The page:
The U.S. Equal Employment Opportunity Commission has begun the collection of payroll data broken down according to the sex, race and ethnicity of employees following the Trump administration’s loss of a legal challenge to reporting requirements adopted under President Obama.
Employers, including federal contractors, are required to submit “Component 2” compensation data for 2017 and 2018 if they have 100 or more employees during the 2017 and 2018 workforce “snapshot” periods.
The workforce snapshot period is an employer-selected pay period between Oct. 1 and Dec. 31 of the reporting year. Federal contractors and other private employers with fewer than 100 employees are not required to report Component 2 compensation data.
In addition to the data collection portal available for all filers, the EEOC said a data file upload function and validation process is expected to be available no later than Aug. 15 as an alternative data collection method for employers who prefer to utilize data file upload capability.
Already mandated “Component 1” data simply groups employees by job category, race, sex and ethnicity. Component 2 data involves reporting hours worked and pay information from employees’ W-2 forms by race, ethnicity and sex.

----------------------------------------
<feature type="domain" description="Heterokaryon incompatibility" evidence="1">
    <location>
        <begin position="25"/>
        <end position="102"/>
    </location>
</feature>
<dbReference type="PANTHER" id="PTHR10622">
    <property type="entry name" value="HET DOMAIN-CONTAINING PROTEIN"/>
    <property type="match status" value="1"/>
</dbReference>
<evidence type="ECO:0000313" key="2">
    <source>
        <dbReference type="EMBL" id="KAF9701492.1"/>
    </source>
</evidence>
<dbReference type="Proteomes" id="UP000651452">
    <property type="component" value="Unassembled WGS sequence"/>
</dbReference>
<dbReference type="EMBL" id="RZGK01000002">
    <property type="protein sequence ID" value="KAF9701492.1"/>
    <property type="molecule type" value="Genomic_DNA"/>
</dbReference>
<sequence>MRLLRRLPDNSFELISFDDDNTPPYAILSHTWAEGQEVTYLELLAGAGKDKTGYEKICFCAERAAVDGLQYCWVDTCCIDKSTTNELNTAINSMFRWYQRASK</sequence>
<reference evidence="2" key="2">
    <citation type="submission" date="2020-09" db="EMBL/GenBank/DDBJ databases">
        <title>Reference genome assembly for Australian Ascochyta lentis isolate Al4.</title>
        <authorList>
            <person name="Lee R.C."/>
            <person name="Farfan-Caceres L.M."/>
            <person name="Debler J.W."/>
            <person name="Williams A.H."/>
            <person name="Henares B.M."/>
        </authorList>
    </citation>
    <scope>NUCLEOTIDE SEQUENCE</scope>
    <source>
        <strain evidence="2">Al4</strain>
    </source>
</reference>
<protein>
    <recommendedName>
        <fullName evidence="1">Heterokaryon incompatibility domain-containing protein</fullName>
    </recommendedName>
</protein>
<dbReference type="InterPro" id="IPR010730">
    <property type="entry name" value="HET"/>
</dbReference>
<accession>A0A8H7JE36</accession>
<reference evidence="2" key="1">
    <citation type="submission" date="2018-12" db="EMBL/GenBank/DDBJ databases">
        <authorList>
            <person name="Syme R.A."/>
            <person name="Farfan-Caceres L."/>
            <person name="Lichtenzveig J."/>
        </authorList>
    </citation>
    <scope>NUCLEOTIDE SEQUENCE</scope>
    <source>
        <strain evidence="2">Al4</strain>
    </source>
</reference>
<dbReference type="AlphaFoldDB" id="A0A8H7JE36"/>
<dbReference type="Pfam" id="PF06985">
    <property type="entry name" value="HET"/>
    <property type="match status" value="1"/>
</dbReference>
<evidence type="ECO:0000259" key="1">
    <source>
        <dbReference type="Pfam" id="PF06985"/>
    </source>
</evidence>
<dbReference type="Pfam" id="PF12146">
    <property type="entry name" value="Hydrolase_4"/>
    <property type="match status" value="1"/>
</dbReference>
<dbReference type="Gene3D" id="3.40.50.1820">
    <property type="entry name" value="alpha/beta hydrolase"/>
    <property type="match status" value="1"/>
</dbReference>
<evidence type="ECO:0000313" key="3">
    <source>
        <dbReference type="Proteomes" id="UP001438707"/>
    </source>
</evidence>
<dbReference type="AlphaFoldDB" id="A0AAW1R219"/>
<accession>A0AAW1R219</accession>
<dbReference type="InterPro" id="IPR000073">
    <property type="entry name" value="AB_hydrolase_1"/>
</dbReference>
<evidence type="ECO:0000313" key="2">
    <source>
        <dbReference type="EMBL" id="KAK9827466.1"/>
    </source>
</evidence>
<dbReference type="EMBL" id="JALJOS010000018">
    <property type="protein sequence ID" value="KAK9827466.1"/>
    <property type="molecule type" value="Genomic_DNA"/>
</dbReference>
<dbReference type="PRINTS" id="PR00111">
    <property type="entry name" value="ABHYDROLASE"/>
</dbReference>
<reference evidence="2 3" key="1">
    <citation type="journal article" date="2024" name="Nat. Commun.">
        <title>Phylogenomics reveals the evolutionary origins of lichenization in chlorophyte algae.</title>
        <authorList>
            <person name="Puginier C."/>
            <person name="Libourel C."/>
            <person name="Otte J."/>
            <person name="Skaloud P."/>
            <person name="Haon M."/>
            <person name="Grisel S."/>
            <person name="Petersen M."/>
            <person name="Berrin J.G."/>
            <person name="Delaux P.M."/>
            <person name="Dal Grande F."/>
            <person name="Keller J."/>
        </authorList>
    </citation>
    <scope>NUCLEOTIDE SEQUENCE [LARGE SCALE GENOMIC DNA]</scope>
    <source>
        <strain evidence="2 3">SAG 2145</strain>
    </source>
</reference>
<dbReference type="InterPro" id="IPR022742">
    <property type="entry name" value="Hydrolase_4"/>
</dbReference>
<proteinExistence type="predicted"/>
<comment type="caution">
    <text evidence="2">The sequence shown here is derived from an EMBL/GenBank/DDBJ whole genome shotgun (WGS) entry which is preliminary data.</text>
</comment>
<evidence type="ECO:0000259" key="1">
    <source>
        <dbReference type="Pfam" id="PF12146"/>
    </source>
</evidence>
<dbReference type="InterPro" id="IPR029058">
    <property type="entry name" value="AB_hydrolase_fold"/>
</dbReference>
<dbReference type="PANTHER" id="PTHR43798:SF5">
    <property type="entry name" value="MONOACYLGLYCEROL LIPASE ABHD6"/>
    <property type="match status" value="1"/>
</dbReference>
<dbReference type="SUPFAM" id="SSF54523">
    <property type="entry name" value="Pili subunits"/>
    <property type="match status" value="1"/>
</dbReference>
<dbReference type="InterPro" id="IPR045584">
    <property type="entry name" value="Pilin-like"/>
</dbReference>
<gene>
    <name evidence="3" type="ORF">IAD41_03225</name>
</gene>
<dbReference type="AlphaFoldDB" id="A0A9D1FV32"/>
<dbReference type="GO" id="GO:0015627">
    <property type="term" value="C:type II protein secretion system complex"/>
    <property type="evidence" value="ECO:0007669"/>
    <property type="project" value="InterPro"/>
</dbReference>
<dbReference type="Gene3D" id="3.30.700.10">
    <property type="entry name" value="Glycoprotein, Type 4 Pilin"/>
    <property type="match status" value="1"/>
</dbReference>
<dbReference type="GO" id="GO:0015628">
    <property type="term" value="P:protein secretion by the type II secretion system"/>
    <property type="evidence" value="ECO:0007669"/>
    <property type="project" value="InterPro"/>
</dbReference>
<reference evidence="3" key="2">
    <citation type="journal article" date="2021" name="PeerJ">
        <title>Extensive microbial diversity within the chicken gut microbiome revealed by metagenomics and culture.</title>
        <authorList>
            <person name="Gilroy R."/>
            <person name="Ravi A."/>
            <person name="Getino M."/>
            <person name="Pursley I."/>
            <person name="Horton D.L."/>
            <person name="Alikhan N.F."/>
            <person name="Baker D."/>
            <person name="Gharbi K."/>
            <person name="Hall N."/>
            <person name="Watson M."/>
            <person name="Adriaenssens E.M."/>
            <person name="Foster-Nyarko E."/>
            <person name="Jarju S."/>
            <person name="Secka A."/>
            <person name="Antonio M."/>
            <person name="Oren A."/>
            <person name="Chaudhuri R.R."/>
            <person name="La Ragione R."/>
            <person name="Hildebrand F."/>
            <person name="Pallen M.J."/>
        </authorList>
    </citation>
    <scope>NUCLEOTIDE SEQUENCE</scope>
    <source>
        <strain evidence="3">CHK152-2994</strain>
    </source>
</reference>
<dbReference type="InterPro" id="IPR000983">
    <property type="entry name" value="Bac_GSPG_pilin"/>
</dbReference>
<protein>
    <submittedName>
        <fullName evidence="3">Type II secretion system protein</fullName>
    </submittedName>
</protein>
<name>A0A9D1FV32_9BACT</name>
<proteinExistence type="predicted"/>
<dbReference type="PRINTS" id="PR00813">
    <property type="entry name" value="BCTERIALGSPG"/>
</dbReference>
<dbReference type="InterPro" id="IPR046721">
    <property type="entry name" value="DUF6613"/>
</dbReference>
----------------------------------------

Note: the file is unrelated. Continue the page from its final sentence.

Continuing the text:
The EEOC’s action is in conformity with orders entered earlier this year by U.S. District Court Judge Tanya S. Chutkan, who sits in the District of Columbia.
In her March 4 order in National Women’s Law Center v. Office of Management and Budget, Chutkan vacated a stay issued by the OMB on revised pay-data reporting guidelines announced by the EEOC in September 2016.
The revised guidelines for the first time required employers to report Component 2 data for a three-year trial period.
Under Chutkan’s orders, filers of the Employer Information (EEO-1) Report must submit Component 2 data for calendar years 2017 and 2018 by Sept. 30.
Before the 2016 revisions, the EEOC simply required employers to submit Component 1 data.
On Sept. 29, 2016, the EEOC announced that, beginning in March 2018, private employers with 100 or more employees — including federal contractors and subcontractors — would be required to report Component 2 summary pay data.
The agency said that the new requirements were designed to collect data to expose “persistent wage gaps” and “improve investigations” of possible pay discrimination.
The agency set March 31, 2018, as the initial deadline for employers to file using the revised form for the annual EEO-1 compliance survey.
However, the Trump administration made the revocation of the payroll reporting requirement a priority as part of its agenda of regulatory changes.
On Aug. 29, 2017, the OMB issued a stay of the revised EEO-1 reporting requirement, notifying the EEOC that it had commenced a regulatory review of the revisions the commission had adopted in 2016. On Sept. 15, 2017, the EEOC announced the stay and instructed employers to follow the old reporting requirements until further notice.
In November 2017, the National Women’s Law Center and the Labor Council for Latin American Advancement sued the OMB. The lawsuit alleged the OMB had exceeded its authority under the federal Administrative Procedure and Paperwork Reduction Acts by staying the collection of pay data as part of the EEO-1 filing requirement.
Chutkan found in her March 4 decision that the OMB’s September 2017 stay order was illegal in that it was not in accordance with the agency’s regulations and was otherwise arbitrary and capricious.